Last month, Tesla announced that it will open a new factory outside Berlin, Germany. A lot was said about why Tesla needs another factory—technically it’s fifth, counting its solar-panel production facility in upstate New York. But little was said about why Berlin.
When Tesla CEO Elon Musk announced last week that the company’s first European factory will be located outside Berlin, in Germany, many analysts were surprised. They shouldn’t have been.
Germany is known for having some of the highest labor costs in the world, so many business analysts and consultants have expressed surprise at Musk’s choice. Uta Kremer, a professor of intercultural communications at Zwickau University in Germany told Business Insider, that when it comes to labor laws, “What happens in the U.S. isn’t automatically possible here.” She cited notice periods and having to work weekends as examples. Germany is known for having some of the highest unionized labor rates in the world.
From a broader perspective, though, the city is teeming with so-called “new mobility” options: shared electric bicycles and scooters, electric car-sharing fleets, and ride hailing apps. With a deep and broad pool of young, tech-savvy talent, the city has become home to hundreds of startup companies—something like the Silicon Valley of Germany—as opposed to southern Germany, which is more equivalent to the country’s Detroit.
Self-driving bus operating in Berlin
Musk reportedly even rode the train from the new site into Berlin to test out the commute for the kinds of software engineers his company is looking to hire.
Tesla has built its business and its reputation, however, from just such an environment - the even-more-expensive Silicon Valley. The company depends on the superiority of its software engineers for its easy-to-use in-car infotainment systems - with their famously large 17-inch touch screens - as well as its battery control software which even traditional auto industry analysts have conceded provides higher power with a more consistent range and better durability than other electric carmakers have so far managed.
Berlin is best known, not as a tech hub, but for its history as a divided city after World War II, and its example of resistance to Communist totalitarianism. That history could benefit Tesla with its new factory - to be called Gigafactory 4. While Berlin is booming, led by the tech and biotech sectors, the city is attracting startup companies from Silicon Valley, London, and elsewhere - including Silicon Valley - with lower rents. The cost of land and housing was artificially depressed in East Berlin through 1990 by the Communist command economy, and thereafter by underdeveloped infrastructure. In the West, the city struggled to attract businesses because its political future remained tenuous.
EVs charging in Berlin is a common scene
Only recently, 30 years after the fall of the Berlin Wall, has economic development in the East caught up with that in West Germany.
Economic leaders in the German state of Brandenburg, where the factory will be located, offered Tesla generous incentives to build there, and promised to expedite the building permits in four weeks, rather than the more typical 7 months.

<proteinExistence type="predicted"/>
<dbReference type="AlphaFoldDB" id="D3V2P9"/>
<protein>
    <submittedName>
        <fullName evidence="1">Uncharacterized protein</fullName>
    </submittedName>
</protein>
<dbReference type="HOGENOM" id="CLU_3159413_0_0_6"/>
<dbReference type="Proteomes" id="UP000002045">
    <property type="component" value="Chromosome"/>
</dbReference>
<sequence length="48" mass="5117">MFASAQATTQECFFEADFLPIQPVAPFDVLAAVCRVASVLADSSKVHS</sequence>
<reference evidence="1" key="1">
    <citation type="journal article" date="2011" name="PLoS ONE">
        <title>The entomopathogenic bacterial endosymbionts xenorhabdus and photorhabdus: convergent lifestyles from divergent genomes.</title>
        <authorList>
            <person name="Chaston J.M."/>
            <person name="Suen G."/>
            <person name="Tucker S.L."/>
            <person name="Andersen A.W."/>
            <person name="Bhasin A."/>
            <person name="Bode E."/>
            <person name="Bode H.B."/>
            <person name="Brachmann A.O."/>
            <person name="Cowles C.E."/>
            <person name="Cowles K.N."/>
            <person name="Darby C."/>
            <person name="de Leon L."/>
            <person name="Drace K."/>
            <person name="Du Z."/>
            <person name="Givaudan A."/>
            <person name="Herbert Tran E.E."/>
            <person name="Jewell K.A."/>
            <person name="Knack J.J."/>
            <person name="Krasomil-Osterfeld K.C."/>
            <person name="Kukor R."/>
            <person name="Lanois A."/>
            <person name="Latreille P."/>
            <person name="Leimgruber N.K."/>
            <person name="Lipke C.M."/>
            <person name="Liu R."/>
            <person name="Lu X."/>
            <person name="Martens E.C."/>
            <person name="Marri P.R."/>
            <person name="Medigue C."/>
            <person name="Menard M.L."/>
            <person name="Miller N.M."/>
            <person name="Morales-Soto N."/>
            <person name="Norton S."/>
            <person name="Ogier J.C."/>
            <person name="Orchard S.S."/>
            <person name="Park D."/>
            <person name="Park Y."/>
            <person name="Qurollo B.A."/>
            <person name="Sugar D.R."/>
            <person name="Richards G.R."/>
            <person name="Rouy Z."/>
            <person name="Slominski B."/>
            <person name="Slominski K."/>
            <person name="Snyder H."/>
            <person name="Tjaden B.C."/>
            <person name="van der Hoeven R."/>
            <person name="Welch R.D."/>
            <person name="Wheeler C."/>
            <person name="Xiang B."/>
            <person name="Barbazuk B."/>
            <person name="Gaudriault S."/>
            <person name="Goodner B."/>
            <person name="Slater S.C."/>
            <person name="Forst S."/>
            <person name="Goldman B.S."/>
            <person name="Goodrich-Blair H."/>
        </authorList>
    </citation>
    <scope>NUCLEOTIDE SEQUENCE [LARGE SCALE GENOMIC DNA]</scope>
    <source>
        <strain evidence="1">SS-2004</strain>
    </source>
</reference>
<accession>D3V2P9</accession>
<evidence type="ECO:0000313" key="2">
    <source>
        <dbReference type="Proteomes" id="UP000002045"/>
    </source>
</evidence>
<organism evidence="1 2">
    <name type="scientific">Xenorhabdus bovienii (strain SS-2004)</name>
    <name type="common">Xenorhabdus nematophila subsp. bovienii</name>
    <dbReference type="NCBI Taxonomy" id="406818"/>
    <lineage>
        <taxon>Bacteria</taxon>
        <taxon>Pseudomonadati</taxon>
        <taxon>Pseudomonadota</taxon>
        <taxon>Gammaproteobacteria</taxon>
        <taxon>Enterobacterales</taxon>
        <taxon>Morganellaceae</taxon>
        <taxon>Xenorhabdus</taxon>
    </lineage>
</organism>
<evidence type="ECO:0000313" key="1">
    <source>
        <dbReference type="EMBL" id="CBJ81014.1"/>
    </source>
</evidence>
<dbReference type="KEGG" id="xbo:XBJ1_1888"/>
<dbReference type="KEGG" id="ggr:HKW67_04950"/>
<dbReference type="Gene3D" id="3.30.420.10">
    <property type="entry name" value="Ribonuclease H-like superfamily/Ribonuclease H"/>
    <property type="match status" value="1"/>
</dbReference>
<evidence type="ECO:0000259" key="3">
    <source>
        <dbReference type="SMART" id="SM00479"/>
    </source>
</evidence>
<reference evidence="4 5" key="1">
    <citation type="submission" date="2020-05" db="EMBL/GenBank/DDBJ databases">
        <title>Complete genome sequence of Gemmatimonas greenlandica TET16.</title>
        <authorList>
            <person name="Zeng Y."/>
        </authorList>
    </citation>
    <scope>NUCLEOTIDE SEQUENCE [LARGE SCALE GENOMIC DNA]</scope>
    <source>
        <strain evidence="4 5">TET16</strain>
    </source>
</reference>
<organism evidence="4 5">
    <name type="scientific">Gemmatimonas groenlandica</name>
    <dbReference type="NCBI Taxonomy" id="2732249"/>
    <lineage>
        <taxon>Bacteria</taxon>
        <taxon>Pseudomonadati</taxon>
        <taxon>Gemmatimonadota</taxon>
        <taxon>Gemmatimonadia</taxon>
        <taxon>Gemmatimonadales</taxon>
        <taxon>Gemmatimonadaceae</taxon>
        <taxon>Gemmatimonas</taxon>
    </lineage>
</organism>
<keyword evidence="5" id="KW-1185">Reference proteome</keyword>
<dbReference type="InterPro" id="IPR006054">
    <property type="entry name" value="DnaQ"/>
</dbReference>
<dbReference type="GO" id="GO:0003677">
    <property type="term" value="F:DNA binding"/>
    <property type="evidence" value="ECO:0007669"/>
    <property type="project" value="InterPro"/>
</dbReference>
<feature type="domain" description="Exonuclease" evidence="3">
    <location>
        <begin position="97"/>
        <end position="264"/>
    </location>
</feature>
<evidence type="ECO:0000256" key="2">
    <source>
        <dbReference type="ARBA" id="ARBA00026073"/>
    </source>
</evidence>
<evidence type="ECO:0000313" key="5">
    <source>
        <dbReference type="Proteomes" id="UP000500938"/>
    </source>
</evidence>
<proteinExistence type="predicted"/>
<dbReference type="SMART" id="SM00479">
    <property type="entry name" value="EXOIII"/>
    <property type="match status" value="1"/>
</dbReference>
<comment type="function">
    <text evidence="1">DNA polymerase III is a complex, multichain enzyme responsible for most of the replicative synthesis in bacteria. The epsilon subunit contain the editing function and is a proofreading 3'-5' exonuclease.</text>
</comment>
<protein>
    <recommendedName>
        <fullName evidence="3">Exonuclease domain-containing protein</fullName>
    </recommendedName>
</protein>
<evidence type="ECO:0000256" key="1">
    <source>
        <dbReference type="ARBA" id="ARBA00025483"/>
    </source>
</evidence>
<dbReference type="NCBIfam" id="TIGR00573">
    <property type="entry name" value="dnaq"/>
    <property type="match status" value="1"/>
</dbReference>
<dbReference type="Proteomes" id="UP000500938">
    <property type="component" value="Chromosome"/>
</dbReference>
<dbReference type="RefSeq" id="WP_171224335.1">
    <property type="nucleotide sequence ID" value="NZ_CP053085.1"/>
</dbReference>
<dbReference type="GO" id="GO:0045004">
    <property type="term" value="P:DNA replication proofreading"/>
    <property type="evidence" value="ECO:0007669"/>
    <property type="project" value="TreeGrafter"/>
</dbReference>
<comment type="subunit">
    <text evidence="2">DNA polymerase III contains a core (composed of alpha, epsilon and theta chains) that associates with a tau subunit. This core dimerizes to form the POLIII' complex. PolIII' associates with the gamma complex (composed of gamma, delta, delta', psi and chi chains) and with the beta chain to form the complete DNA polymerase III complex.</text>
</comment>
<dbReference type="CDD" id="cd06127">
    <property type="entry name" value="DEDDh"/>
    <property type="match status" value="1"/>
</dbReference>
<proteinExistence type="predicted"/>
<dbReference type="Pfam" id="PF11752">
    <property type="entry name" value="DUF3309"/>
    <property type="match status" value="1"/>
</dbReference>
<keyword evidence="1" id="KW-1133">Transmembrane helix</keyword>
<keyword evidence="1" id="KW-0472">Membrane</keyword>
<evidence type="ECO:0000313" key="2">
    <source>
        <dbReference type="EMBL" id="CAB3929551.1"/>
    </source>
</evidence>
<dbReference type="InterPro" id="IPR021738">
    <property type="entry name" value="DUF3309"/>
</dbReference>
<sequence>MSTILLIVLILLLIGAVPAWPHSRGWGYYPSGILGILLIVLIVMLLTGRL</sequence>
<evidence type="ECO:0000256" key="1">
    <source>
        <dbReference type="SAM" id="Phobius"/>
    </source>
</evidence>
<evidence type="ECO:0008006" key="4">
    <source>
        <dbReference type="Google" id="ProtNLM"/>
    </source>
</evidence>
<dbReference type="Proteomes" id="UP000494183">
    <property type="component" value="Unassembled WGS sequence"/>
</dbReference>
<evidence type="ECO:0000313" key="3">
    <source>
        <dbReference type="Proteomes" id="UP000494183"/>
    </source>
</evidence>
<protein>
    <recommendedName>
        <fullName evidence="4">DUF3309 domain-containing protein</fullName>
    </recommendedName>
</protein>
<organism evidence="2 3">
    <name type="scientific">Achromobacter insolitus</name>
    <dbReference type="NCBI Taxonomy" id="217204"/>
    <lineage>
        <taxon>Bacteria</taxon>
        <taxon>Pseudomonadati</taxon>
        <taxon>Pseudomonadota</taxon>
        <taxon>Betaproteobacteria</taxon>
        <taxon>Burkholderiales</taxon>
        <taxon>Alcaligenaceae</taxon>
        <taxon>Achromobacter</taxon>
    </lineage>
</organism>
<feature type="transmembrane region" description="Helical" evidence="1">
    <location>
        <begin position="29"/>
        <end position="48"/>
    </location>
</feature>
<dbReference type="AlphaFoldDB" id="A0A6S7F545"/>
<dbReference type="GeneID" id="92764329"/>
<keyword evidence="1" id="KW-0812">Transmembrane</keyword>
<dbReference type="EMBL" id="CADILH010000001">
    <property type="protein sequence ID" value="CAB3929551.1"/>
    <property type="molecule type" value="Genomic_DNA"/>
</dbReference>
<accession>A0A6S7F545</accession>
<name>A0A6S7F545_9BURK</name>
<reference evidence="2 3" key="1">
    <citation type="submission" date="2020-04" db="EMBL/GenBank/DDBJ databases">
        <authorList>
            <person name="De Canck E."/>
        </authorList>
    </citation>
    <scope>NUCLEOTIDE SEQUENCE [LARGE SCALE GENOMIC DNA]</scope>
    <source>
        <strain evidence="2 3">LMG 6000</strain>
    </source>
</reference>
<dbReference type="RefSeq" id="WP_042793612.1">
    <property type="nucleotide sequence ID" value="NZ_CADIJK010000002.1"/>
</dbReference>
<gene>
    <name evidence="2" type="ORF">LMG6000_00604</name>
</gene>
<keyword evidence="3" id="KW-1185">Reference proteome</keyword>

Musk has said he plans to focus Tesla on self-driving cars and on its Tesla Network of autonomous taxis. In car-addicted America, that sounds farfetched. But in Berlin, where only 27 percent of residents own their own cars, and the populace is already used to buying tickets to ride on whatever transportation system is most affordable for their immediate needs, the people of Berlin—or, more accurately, the surrounding suburbs of Brandenberg—could be better prepared to build that transition than those in the U.S.
The List of Tesla Gigafactories:
- Gigafactory 1, Tesla's lithium-ion battery factory in Storey County, Nevada, U.S.
- Gigafactory 2, Tesla's photovoltaic cell factory in Buffalo, New York, U.S.
- Gigafactory 3, an under-construction Tesla factory in Shanghai, China
- Gigafactory 4, an announced battery, powertrain, and fully-assembled vehicle Tesla factory in Berlin, Germany
See you in my latest story discussing how the Ford Mach E's vertical touch screen points the way forward. Also, take a look at my latest story where I am making a conservative case for boosting the EV tax credit.
Eric Evarts has been bringing topical insight to readers on energy, the environment, technology, transportation, business, and consumer affairs for 25 years. He has spent most of that time in bustling newsrooms at The Christian Science Monitor and Consumer Reports, but his articles have appeared widely at outlets such as the journal Nature Outlook, Cars.com, US News & World Report, AAA, and TheWirecutter.com and Alternet. He can tell readers how to get the best deal and avoid buying a lemon, whether it’s a used car or a bad mortgage. Along the way, he has driven more than 1,500 new cars of all types, but the most interesting ones are those that promise to reduce national dependence on oil, and those that improve the environment. At least compared to some old jalopy they might replace. Please, follow Evarts on Twitter, Facebook and Linkedin. All of Eric's reports can be found on Torque News Tesla page. Check back again and search for Torque News Tesla news for more Tesla news coverage.